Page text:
Stretching has been proposed as an effective approach for the management of GIRD, restoring shoulder ROM, and reducing the incidence of shoulder injury and muscle soreness (1618). There are a number of stretching techniques, such as cross-body or horizontal adduction stretches that have been used to improve GHJ ROM (19). Manske et al (20) examined the effect of 4 weeks of cross-body stretching alone versus cross-body stretching and posterior GHJ mobilizations on GHJ IR ROM, and reported similar improvement in GHJ IR for both interventions. However, the inability to stabilize the patient’s scapula and control glenohumeral joint rotation while performing the cross-body stretch has made this technique less favorable (21). Nonetheless, a newer stretching technique, the Sleeper Stretch, has been adapted and commonly recommended by clinicians to restore the Glenohumeral Joint (GHJ) IR ROM. Burkhart et al (16) and Launder at al (21) examined the effect of the Sleeper Stretch on shoulder ROM and found that the sleeper stretch group improved significantly in IR ROM compared to the control stretching group. However, a potential for subacromial impingement or aggravation of symptoms with the traditional and the modified sleeper stretch has been documented (2223).

            Although both static stretching techniques (sleeper and cross-body stretches) have been the primary stretches for restoring GHJ IR, the lack of scapular stabilization or the aggravation of symptoms remain a concern for clinicians that prescribe these stretching techniques to patients and clients with GIRD. Given this, we sought to justify a new stretching technique as an alternative to the commonly used stretching techniques that may allow for greater stability of the scapula without aggravating or reproducing symptoms, as well as providing an inhibition component to the posterior shoulder girdle muscles. Thus, the novel technique could provide favorable outcomes. The novel technique is performed while the subject is in a resisted bridging position (Figure 1). Bridging was incorporated into the new technique as an approach to minimize the contact area to mainly the upper back and scapula, thus more pressure is placed on the scapula. That way, scapular movement might be very limited allowing for a proper stretching of the external rotators. 

With the growing evidence regarding the effect of stretching on GIRD, it is important that this novel technique be empirically evaluated, accurately described, and reported to the clinical and scientific communities. Therefore, the current study aimed to examine and compare a novel stretching technique to the traditional modified sleeper stretch to determine the effect on GHJ IR ROM and self-reported pain in overhead athletes with GIRD.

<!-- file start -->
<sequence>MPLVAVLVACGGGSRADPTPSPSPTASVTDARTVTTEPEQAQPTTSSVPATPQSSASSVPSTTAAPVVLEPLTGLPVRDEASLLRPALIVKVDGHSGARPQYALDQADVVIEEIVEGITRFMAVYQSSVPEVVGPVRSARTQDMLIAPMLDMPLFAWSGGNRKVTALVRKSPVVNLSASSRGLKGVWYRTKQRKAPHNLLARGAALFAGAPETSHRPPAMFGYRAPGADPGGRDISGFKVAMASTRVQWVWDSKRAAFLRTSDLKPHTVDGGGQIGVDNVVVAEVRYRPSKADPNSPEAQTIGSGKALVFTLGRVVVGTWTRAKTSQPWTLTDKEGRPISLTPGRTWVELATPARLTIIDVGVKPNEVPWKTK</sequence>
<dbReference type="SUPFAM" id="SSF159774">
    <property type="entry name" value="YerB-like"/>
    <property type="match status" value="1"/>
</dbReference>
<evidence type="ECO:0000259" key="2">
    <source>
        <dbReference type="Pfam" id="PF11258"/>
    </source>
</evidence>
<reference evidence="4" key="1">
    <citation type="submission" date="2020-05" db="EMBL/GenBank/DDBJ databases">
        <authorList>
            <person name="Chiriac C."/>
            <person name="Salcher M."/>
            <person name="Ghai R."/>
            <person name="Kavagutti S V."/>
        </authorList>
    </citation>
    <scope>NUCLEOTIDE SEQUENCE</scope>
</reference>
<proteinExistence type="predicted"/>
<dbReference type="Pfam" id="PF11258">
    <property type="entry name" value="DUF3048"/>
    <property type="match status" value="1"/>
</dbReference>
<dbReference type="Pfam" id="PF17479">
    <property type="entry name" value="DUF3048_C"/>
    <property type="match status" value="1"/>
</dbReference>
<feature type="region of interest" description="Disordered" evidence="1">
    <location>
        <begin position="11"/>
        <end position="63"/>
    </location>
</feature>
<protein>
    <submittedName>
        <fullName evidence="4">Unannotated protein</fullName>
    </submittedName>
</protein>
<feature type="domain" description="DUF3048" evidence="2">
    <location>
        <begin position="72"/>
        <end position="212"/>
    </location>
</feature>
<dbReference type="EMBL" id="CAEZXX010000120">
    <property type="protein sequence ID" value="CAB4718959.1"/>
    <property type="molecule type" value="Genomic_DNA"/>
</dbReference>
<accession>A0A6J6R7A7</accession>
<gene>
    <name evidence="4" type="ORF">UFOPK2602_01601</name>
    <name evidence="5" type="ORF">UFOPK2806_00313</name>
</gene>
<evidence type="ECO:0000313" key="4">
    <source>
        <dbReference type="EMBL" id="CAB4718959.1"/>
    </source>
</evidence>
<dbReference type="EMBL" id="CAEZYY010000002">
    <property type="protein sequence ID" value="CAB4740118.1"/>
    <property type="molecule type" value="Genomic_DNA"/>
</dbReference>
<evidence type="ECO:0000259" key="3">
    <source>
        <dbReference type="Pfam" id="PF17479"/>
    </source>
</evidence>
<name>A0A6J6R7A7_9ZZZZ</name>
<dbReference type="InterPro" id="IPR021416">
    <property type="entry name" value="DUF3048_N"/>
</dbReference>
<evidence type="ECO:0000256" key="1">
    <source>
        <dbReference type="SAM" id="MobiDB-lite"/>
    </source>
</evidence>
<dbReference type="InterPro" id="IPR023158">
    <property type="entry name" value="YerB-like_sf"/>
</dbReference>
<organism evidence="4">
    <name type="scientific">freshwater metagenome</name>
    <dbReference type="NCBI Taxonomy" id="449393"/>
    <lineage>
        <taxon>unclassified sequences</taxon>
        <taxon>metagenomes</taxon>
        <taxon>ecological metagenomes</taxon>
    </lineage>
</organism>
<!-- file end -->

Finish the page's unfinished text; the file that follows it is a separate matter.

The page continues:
Figure 1. Passive Glenohumeral Internal Rotation with Clam Shell Bridging. 


Trial design 

This was a parallel-design 2-arm, assessor-blinded randomized controlled clinical trial. Outcomes were assessed at baseline, immediately post intervention, and at week 4 post intervention. The study’s protocol was in compliance with the CONSORT guidelines.


A sample of 42 physically active adult athletes (20 males, 22 females) voluntarily participated in this study. Participants were recruited by flyers, emails, referrals, and word of mouth from a college campus and a community in Sothern California. All participants read and signed a written informed consent approved by the Institutional Review Board of Loma Linda University prior to participation. Eligible participants met the following inclusion criteria: 1) between 18 and 45 years of age; 2) performed overhead sports activities, such as volleyball, tennis, water polo, squash, baseball, swimming, or lifting as a major activity of interest; 3) participated in local and regional sport competitions 4) displayed a 10° or greater of between-shoulder difference in IR ROM (dominant versus non-dominant); and 5) with or without pain during shoulder activities. These criteria were selected based on a recent systematic review, which suggested that a lower threshold ROM deficit, based on a weighted mean GIRD of 13.8° among all injured athletes, should be utilized if the goal is to improve ROM and prevent injuries in these athletes (24). Subjects were excluded if they were: 1) still recovering from previous surgery of the shoulder and elbow complex in the past 3 months; 2) currently receiving medical intervention for the shoulder; or 3) have any critical medical condition. All experimental procedures were conducted in the orthopedic laboratory at Loma Linda University, Department of Physical Therapy from April 2017 to November 2018. 


A digital inclinometer (MicroFET3, Draper, UT) was used to measure GH IR and ER ROMs. This instrument has been shown to have a high intra-rater and inter-rater reliability [Intraclass correlation coefficient (ICC) = 0.87 and ICC = 0.93, respectively] (25). Subsequently, a two-pound pressure, via an electronic push/pull dynamometer (Baseline Electronic Push/Pull Dynamometer - MicroFET3, Draper, UT), was applied by the same examiner at the end of available passive range of motion prior to taking a ROM measurement in order to standardize the shoulder internal and external rotation values. Pain was measured using the Numeric Pain Rating Scale (NPRS). NPRS has been shown to be valid, reliable, and appropriate for use in clinical practice (26).

Procedures and intervention